Terri Shieh-Newton
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Meet Dr. Terri Shieh-Newton, life sciences patent attorney

SynBioBeta had the privilege of talking with Terri Shieh-Newton, life sciences patent attorney and partner at Mintz Levin, who discussed with us her background and expertise, as well as advice for entrepreneurs in the synbio space.

What are some of the challenges that early stage bioentrepreneurs have to deal with that their academic training has often not prepared them for?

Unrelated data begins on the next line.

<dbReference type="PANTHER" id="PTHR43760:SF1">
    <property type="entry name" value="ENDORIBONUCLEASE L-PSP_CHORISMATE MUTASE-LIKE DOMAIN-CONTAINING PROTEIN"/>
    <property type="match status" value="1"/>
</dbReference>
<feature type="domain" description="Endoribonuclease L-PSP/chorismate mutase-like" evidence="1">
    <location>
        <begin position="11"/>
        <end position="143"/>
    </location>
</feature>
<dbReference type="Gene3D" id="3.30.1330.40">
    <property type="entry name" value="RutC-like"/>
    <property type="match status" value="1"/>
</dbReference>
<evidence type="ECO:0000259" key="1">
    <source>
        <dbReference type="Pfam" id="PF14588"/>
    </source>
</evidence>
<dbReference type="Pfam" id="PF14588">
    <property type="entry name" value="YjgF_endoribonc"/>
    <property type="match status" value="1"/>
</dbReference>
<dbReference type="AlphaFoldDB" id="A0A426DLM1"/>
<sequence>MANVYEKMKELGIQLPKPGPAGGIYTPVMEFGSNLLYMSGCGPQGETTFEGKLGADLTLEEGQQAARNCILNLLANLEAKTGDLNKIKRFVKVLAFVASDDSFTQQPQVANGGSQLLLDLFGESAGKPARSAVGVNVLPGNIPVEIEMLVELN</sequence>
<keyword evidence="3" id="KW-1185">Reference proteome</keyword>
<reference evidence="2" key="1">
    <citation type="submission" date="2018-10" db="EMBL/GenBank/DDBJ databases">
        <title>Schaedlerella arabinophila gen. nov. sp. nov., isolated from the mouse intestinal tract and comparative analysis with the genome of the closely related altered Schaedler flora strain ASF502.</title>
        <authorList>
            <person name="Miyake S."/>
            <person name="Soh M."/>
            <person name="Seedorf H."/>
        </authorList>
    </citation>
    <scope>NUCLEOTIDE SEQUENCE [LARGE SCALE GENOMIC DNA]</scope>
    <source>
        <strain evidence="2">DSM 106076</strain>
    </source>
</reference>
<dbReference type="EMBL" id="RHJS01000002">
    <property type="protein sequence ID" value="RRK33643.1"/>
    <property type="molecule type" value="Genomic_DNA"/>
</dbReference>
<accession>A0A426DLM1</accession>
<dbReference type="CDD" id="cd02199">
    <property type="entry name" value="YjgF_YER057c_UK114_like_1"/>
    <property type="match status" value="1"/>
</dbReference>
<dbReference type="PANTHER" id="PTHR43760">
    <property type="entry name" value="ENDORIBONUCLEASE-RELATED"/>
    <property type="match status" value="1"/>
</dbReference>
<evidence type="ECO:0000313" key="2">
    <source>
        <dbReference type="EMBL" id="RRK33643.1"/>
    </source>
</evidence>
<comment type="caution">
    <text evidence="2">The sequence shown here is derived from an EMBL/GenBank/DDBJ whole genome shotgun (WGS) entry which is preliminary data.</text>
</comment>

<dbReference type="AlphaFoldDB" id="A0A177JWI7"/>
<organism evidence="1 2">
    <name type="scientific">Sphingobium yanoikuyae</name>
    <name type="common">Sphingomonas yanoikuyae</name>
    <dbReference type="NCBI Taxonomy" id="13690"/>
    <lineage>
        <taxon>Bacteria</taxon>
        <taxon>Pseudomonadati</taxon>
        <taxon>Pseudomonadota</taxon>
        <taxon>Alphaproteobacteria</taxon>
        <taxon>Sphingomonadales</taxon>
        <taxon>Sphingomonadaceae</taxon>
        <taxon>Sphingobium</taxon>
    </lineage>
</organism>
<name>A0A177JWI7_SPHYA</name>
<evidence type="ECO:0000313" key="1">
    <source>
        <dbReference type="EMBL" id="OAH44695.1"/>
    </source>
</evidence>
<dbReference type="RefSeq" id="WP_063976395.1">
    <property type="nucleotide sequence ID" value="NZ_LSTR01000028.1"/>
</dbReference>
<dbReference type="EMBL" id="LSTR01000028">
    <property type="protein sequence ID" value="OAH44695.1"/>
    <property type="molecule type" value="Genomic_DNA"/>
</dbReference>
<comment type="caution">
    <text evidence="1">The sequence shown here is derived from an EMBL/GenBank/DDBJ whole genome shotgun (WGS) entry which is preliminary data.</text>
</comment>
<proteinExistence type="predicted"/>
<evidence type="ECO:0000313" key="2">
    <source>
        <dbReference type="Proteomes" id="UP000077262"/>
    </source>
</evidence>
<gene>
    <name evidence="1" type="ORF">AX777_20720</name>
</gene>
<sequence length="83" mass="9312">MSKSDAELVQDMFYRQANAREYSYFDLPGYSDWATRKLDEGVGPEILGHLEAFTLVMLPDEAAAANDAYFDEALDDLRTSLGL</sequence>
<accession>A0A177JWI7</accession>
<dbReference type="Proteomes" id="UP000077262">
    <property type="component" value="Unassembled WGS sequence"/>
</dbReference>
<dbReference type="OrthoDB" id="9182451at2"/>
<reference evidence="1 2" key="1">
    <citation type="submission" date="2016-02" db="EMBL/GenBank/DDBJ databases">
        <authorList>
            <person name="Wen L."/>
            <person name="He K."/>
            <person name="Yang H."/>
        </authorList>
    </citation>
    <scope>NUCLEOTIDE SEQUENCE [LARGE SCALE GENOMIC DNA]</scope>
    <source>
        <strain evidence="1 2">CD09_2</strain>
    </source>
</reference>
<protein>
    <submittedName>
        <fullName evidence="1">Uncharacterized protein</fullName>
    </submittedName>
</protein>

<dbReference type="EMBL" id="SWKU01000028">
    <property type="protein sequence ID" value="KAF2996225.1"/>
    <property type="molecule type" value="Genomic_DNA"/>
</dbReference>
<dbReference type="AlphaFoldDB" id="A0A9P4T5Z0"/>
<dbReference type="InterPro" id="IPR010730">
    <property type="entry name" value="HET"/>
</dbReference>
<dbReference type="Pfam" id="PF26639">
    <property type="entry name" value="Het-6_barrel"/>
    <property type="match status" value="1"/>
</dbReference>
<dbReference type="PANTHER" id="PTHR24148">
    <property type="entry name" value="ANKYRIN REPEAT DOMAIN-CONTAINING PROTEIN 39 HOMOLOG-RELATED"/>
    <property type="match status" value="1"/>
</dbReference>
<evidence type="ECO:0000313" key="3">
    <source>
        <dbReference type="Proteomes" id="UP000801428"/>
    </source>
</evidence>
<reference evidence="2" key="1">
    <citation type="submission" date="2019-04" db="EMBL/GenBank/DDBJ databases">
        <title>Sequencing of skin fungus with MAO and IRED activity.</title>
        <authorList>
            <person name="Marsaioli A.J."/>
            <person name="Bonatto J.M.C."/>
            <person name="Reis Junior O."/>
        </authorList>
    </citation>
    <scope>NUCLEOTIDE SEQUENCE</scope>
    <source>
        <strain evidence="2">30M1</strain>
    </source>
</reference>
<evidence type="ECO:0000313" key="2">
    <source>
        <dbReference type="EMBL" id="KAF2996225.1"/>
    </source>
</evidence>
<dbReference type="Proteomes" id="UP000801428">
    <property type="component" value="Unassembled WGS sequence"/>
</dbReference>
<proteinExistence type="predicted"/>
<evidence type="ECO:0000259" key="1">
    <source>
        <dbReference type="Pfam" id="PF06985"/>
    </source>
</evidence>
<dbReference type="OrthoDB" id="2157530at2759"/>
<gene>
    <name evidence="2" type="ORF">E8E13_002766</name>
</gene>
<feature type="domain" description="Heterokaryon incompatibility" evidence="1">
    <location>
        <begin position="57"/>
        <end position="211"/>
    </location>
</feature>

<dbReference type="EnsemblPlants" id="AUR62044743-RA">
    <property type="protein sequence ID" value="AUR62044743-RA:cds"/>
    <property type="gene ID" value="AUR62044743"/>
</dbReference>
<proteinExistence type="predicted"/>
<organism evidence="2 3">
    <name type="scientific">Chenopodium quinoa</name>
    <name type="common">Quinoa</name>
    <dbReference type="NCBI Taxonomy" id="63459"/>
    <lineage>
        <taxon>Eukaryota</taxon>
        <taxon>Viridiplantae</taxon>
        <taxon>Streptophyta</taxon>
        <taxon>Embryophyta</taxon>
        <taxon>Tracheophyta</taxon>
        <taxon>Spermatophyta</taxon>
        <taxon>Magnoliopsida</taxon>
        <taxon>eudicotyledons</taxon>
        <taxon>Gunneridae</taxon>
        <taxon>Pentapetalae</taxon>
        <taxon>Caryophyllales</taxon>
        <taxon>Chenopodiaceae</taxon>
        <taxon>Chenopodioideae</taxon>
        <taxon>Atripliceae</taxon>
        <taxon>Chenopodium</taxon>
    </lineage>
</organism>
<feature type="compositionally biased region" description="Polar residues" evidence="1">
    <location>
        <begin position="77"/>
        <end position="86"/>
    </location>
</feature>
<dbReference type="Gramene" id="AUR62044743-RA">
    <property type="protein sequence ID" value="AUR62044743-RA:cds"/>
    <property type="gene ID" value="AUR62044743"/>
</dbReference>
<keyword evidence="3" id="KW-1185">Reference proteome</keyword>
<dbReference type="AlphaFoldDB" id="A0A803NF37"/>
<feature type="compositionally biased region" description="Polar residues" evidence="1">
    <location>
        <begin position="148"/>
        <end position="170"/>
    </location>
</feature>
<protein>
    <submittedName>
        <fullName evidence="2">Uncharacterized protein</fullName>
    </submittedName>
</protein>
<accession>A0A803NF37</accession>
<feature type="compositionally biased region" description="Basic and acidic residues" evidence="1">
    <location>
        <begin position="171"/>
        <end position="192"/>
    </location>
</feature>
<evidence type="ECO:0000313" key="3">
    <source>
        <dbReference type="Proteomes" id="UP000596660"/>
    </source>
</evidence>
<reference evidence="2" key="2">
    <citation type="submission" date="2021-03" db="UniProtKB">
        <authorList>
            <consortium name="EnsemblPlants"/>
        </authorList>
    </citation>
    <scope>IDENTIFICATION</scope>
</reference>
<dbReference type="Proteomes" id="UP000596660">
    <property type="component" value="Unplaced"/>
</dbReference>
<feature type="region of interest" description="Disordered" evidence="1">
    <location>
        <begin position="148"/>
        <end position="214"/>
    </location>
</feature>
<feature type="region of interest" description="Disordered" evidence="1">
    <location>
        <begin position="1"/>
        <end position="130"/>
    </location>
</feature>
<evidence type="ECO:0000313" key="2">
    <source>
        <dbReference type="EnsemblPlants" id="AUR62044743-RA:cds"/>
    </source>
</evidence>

One of the most significant challenges is adjusting to the very different approaches to information sharing taken in academia and business. An academic’s instinct is to share discoveries, protocols, and maybe even reagents. When starting a company based on that same type of information, it should not be shared until it has been vetted for intellectual property protection. The IP protection can be a very valuable asset available to the business and helps to avoid misunderstandings in the future that could be costly. The idea that one has to patent something or hold off on disclosing something before sharing that information is part of the education process of switching over to an early-stage company setting. For the entrepreneurs who haven’t dealt with IP before, that can be kind of challenging. They need to understand that the long-term health of the company requires this adjustment. Investors want to see a strong IP position, so protecting innovations is important to fund-raising efforts. They will also want to see that entrepreneurs are filing patents strategically and coming up with a long term plan for their IP. Investors will do their due diligence to determine what you are filing on, the strength of your IP protection and assess if you have what you really need to protect in order to be a successful commercial enterprise. It’s fine to collaborate with others, but only after some of this protection has been set up.